Three domains of magnetic character are identified in the reduced to pole image: high (Domain I), low (Domain II), and moderately to strongly reduced magnetic character (Domain III) (Figure 3). NE-SW and NNW-SSE lineaments within domains and defining domain boundaries likely represent fractures and faults. Small variations in magnetic character indicate N-S structures may also be present within the strongly altered central region (Domain II + III, as best seen in the second derivative image, Figure 4).
The Rojo Grande silicified ledge lies in low to moderately magnetic Domain III. Brecha Límite, Brecha Límite Norte and Ladera Sur de las Tortólas targets occur at the northwest boundary of this domain. The large Domain II area of low magnetic character (and most intense hydrothermal alteration) contains the Quebrada Pedregosa and Naciente Quebrada Pedregosa targets, while the clearly fracture-controlled alteration and mineralization at Cresta del Gallo is aligned with the southeast boundary between Domain II and the relatively unaltered volcanic rocks of Domain I.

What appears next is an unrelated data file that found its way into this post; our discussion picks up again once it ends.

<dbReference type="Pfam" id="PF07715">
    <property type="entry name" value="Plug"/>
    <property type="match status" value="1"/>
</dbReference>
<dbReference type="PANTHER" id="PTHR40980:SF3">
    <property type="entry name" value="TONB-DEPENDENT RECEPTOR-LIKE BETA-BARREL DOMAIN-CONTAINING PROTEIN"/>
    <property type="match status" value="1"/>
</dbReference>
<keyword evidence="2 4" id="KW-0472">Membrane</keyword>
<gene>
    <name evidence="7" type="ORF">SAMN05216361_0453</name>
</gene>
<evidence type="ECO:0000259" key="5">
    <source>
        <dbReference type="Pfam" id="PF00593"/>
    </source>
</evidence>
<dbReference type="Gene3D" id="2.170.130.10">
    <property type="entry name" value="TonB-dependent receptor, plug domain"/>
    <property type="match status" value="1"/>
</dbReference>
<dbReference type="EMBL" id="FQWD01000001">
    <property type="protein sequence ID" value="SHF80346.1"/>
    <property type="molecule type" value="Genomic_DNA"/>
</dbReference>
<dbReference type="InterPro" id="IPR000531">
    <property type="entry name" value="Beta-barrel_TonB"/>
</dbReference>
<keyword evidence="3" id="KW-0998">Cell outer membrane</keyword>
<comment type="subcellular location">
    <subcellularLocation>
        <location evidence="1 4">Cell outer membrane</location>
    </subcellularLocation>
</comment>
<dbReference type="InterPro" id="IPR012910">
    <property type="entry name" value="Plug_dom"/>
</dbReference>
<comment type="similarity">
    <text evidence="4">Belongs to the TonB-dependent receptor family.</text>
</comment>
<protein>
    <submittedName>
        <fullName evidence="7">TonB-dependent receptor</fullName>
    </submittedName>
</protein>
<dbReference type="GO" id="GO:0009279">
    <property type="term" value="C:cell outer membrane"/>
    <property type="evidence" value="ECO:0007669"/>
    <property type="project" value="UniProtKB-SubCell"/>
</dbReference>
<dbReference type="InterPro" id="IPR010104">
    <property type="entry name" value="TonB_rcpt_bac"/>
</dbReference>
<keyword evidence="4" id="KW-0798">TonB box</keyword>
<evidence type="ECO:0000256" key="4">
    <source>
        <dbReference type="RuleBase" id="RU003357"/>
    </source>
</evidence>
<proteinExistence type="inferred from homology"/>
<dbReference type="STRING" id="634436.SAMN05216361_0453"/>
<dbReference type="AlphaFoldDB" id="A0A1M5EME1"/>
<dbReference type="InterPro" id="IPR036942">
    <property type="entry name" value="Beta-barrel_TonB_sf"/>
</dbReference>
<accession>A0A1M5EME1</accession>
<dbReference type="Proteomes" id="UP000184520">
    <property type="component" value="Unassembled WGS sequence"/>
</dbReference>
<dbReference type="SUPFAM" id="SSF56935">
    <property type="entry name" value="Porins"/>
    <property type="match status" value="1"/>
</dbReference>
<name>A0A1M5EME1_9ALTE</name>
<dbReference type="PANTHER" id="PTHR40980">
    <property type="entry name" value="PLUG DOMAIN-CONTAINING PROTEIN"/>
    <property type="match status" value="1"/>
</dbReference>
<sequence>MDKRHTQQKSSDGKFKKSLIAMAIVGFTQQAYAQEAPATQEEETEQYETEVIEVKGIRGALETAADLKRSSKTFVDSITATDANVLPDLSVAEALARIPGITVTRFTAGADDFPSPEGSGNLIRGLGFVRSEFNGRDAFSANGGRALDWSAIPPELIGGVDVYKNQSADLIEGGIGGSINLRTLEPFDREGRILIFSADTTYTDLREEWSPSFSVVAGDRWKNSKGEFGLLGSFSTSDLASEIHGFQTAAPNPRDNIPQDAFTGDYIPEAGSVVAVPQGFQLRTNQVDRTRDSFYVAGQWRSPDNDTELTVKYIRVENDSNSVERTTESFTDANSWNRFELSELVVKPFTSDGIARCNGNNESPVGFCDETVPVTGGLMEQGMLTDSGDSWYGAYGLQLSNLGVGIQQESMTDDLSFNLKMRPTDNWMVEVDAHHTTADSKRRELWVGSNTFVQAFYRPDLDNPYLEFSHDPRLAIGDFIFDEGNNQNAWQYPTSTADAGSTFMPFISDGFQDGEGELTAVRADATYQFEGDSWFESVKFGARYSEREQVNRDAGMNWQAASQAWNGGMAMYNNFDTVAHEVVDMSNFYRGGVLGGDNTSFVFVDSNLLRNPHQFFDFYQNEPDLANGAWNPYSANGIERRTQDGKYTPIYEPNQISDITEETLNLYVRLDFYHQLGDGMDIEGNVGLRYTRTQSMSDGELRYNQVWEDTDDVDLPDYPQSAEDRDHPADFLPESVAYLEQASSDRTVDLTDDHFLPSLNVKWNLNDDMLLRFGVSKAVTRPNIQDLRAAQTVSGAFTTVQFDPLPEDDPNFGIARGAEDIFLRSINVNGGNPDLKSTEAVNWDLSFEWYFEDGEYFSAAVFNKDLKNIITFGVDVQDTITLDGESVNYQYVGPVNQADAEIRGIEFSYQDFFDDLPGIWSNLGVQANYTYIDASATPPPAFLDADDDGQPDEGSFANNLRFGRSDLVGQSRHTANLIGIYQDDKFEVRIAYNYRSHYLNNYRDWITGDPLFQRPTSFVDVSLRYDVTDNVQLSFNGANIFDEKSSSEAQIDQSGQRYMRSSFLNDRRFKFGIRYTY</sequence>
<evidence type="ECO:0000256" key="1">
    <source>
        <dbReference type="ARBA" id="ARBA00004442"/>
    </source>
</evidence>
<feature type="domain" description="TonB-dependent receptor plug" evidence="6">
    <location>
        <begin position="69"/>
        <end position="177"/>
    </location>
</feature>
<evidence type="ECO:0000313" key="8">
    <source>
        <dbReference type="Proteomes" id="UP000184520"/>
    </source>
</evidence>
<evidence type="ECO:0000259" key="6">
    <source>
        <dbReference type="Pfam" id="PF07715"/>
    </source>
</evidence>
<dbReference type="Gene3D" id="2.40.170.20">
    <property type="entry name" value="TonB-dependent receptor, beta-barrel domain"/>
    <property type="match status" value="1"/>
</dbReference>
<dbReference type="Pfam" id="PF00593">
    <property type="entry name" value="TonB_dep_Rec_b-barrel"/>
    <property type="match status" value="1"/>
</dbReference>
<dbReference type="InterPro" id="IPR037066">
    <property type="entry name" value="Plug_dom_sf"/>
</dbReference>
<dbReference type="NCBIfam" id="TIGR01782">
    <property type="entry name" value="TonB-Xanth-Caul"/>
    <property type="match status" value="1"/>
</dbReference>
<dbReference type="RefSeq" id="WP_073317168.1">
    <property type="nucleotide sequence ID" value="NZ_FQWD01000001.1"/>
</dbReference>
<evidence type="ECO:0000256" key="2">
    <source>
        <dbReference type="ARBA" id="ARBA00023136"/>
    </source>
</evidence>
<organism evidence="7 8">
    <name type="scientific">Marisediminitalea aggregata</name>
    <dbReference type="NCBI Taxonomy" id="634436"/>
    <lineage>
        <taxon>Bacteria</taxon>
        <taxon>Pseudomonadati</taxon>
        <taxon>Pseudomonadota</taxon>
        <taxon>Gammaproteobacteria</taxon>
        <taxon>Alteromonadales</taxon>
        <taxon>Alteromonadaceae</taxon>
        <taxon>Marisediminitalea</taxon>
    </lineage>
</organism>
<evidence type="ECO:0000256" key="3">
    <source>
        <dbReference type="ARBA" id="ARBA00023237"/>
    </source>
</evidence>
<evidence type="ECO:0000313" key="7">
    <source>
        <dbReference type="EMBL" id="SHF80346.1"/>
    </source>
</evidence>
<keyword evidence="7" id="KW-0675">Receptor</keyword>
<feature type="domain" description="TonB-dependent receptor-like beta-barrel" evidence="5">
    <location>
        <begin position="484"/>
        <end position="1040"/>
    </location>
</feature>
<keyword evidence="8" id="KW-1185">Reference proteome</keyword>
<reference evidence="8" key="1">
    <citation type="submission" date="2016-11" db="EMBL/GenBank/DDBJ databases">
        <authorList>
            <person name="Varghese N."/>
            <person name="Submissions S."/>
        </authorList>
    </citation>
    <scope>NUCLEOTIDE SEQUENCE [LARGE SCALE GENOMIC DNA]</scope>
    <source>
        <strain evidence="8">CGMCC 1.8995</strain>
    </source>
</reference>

The processing of CSAMT data provides 2D resistivity sections that are colour contoured to illustrate changes in modelled resistivity (in ohm-m) for up to 500 m vertical depth. The most resistant areas are shown in white, having resistivity values about two orders of magnitude greater than the purple coloured, non-resistive (conductive) areas (Figures 5-9).